Nodes and resources¶
So far, Nodes have been the most important datatype in Godot, as most of the behaviors and features of the engine are implemented through them. There is another datatype that is equally important: Resource.
Where Nodes focus on behaviors, such as drawing a sprite, drawing a 3D model, physics, GUI controls, etc,
Resources are mere data containers. This means that they don’t do any action nor process any information. Resources just contain data.
When Godot saves or loads (from disk) a scene (.tscn or .scn), an image (png, jpg), a script (.gd) or pretty much anything, that file is considered a resource.
When a resource is loaded from disk, it is always loaded once. That means, if there is a copy of that resource already loaded in memory, trying to load the resource again will just return the same copy again and again. This corresponds with the fact that resources are just data containers, so there is no need to have them duplicated.
Typically, every object in Godot (Node, Resource, or anything else) can export properties, properties can be of many types (like a string, integer, Vector2, etc) and one of those types can be a resource. This means that both nodes and resources can contain resources as properties. To make it a little more visual:
External vs built-in¶
The resource properties can reference resources in two ways, external (on disk) or built-in.
Pressing the “>” button on the right side of the preview allows to view and edit the resources properties. One of the properties (path) shows where it comes from. In this case, it comes from a png image.
When the resource comes from a file, it is considered an external resource. If the path property is erased (or it never had a path to begin with), it is considered a built-in resource.
For example, if the path `”res://robi.png“` is erased from the “path” property in the above example, and then the scene is saved, the resource will be saved inside the .tscn scene file, no longer referencing the external “robi.png”. However, even if saved as built-in, and even though the scene can be instanced multiple times, the resource will always be loaded only once. That means, different Robi robot scenes instanced at the same time will still share the same image.
Loading resources from code¶
Loading resources from code is easy. There are two ways to do it. The first is to use load(), like this:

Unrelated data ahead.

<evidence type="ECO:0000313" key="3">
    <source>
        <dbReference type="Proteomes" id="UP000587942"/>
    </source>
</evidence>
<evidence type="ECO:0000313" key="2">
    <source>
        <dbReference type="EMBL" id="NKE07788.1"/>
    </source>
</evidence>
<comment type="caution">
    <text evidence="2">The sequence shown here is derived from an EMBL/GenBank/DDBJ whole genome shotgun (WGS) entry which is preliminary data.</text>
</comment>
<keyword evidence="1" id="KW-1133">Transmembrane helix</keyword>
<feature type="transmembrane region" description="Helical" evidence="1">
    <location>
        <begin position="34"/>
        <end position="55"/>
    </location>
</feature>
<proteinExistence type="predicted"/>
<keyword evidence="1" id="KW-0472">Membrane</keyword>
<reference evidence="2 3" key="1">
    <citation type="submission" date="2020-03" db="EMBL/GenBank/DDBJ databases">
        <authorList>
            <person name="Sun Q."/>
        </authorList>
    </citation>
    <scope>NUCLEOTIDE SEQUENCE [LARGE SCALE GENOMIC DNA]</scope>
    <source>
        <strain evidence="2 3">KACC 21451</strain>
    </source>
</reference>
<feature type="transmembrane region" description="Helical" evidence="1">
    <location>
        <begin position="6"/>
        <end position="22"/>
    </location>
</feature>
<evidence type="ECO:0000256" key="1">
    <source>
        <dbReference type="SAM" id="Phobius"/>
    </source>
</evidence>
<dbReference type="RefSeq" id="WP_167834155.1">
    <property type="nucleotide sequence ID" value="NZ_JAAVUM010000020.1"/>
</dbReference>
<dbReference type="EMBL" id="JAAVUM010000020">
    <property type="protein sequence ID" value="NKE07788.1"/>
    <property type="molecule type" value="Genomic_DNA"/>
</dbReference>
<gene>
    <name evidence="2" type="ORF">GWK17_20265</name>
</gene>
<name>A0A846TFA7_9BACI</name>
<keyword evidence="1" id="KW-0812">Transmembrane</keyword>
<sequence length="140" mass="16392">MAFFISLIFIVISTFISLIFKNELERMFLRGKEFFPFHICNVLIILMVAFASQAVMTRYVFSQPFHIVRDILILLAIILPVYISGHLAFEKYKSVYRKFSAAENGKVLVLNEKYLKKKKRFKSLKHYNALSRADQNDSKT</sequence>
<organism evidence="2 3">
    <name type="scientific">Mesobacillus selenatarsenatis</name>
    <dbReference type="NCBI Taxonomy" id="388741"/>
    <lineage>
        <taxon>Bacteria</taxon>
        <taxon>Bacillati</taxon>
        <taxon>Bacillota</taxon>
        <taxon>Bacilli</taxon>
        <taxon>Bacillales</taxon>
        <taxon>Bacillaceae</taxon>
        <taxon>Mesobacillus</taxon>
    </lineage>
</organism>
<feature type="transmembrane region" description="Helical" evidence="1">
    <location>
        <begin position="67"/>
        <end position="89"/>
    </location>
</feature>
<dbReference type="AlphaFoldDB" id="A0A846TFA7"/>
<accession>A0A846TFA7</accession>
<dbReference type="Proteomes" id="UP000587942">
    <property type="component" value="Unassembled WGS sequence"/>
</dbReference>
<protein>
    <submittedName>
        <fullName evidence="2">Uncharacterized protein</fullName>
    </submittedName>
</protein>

func _ready(): var res = load("res://robi.png") # resource is loaded when line is executed get_node("sprite").texture = res
The second way is more optimal, but only works with a string constant parameter, because it loads the resource at compile-time.
func _ready(): var res = preload("res://robi.png") # resource is loaded at compile time get_node("sprite").texture = res
Scenes are also resources, but there is a catch. Scenes saved to disk are resources of type PackedScene. This means that the scene is packed inside a resource.
To obtain an instance of the scene, the method PackedScene.instance() must be used.
func _on_shoot(): var bullet = preload("res://bullet.tscn").instance() add_child(bullet)
This method creates the nodes in the scene’s hierarchy, configures them (sets all the properties) and returns the root node of the scene, which can be added to any other node.
The approach has several advantages. As the PackedScene.instance() function is pretty fast, adding extra content to the scene can be done efficiently. New enemies, bullets, effects, etc can be added or removed quickly, without having to load them again from disk each time. It is important to remember that, as always, images, meshes, etc are all shared between the scene instances.
Resource extends from Reference. As such, when a resource is no longer in use, it will automatically free itself. Since, in most cases, Resources are contained in Nodes, scripts or other resources, when a node is removed or freed, all the children resources are freed too.
Like any object in Godot, not just nodes, resources can be scripted, too. However, there isn’t generally much of an advantage, as resources are just data containers.